Functional analysis of insect-specific adhesion in a model kinetoplastid

Project: Research project

Project Details

Description

SUMMARY Kinetoplastid parasites are single-celled eukaryotic parasites, some of which are causative agents of devastating human diseases, including Chagas disease, Leishmaniasis, and human African trypanosomiasis. Pathogenic kinetoplastids are transmitted by insect vectors. These parasite-vector relationships are specific, with different insect species harboring different species of parasite. While the life cycles of kinetoplastid parasites in their respective insect hosts can differ, one shared feature is adherence of the parasite to insect tissue. The adhesive stage is necessary for colonization of the insect, and in some cases allows for development of infectious forms. For all kinetoplastids, the adhesion itself has shared ultrastructural features, and resembles a hemidesmosome. The molecular components of this adhesive structure, and the signaling pathways that trigger its formation, are completely unknown. Crithidia fasciculata is a parasite that only infects one host, the mosquito. It is generally not considered to be a human pathogen; however, there have been reports of human infections, typically in immunocompromised patients or in co-infections with Leishmania spp. C. fasciculata has for years been used as a model for exploring the basic biology of kinetoplastid parasites. They represent a powerful system to investigate mechanisms of adhesion since they will adhere not only to the hindgut of their mosquito host, but to artificial substrates such as tissue culture plastic. This allows us to use in vitro assays to determine the role of various candidate proteins and pathways in the process of adhesion. In addition, we can observe the stages of the adhesion process in real time using live-cell imaging. We hypothesize that the adhesive stage of the parasite is a distinct developmental form, and that differentiation to this form is mediated by specific signal transduction pathways. In addition, we predict that adhesion is a multi-stage process involving novel proteins. We will address these hypotheses through the following Specific Aims: (1) Determine the role of the cyclic AMP signaling pathway in regulating adhesion, and (2) Establish conditions for rapid creation of genetic knock-outs in C. fasciculata using CRISPR/Cas9. This project builds upon our published work using RNAseq to compare gene expression profiles of adherent and swimming cells, and will set the stage for a high-throughput approach to determine the role of a large number of candidate proteins in adhesion in vitro, which can then be evaluated in vivo for their ability to colonize mosquitoes. The outcomes of the proposed work will be improved tools for genetic manipulation of C. fasciculata, which will benefit researchers using this model, and insight into shared mechanisms for adhesion of diverse kinetoplastid species to their insect hosts.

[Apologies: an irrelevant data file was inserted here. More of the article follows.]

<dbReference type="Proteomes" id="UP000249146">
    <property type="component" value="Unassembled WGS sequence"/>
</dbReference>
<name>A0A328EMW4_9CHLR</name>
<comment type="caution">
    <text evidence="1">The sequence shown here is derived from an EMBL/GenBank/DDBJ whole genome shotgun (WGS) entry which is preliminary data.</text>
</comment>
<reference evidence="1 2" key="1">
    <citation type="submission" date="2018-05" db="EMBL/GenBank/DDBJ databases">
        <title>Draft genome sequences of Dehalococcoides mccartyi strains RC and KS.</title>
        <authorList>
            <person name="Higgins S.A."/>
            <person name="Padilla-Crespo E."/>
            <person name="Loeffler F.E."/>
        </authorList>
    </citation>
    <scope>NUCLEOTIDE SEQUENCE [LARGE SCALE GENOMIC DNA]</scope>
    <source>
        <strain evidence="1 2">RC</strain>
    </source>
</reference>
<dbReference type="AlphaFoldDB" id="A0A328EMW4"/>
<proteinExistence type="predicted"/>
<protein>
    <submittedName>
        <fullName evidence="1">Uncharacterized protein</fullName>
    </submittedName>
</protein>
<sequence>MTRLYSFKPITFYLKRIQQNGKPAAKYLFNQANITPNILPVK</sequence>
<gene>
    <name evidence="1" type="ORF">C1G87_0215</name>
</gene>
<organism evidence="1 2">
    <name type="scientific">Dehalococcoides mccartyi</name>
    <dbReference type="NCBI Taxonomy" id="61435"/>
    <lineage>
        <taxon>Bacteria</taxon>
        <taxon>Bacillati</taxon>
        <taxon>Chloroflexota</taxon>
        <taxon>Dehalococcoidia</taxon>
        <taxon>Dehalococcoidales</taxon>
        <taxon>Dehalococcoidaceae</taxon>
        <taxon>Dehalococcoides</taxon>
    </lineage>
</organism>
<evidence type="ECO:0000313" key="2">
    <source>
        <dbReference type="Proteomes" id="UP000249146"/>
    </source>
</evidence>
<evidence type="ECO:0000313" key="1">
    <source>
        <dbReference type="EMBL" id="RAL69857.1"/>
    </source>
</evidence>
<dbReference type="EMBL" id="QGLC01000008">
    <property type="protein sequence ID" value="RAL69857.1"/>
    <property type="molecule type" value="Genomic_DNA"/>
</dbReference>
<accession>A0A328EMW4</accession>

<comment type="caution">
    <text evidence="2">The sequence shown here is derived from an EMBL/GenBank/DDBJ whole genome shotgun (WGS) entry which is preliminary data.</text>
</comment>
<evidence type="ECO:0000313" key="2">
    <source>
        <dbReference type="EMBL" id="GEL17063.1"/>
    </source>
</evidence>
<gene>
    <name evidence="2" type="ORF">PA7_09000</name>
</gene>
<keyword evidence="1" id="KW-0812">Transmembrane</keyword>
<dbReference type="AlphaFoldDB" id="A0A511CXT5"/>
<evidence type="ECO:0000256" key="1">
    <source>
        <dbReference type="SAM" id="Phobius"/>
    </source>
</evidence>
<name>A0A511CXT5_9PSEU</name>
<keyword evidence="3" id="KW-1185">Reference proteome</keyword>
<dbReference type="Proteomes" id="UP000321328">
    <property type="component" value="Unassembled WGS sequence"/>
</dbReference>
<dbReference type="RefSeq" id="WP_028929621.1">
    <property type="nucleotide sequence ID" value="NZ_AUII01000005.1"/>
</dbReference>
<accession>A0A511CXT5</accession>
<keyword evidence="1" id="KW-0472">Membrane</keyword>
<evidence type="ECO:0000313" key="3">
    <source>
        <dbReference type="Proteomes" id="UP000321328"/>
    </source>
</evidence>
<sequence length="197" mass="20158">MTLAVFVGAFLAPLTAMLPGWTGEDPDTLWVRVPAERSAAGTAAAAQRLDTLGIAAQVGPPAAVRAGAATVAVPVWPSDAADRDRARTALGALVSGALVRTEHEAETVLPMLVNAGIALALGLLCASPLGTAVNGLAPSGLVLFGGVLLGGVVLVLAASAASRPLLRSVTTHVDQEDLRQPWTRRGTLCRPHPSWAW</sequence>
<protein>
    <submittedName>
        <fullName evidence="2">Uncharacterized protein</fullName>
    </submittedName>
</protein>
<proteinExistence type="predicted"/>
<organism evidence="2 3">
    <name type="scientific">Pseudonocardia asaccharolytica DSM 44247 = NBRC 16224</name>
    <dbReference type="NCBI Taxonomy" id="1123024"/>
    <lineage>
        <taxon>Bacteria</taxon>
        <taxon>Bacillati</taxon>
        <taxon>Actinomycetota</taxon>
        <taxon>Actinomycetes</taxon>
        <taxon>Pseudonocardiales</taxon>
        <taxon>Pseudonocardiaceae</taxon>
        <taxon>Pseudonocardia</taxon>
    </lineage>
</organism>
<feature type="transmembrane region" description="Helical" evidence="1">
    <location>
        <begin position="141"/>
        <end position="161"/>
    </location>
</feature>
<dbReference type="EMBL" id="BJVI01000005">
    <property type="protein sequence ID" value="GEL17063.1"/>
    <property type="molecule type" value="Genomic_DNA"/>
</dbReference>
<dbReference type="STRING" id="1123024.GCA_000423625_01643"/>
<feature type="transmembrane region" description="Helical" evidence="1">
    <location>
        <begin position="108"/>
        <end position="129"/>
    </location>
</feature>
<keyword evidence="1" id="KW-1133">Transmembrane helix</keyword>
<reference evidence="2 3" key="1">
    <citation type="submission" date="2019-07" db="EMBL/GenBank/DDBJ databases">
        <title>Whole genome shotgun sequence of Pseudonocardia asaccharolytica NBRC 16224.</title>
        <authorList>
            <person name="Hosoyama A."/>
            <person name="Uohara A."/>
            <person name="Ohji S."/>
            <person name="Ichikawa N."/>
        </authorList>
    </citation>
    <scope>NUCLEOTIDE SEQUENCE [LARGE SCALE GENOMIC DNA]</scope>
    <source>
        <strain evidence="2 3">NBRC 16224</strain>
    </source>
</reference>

StatusActive
Effective start/end date6/1/205/31/21

Funding

  • National Institute of Allergy and Infectious Diseases: $257,643.00

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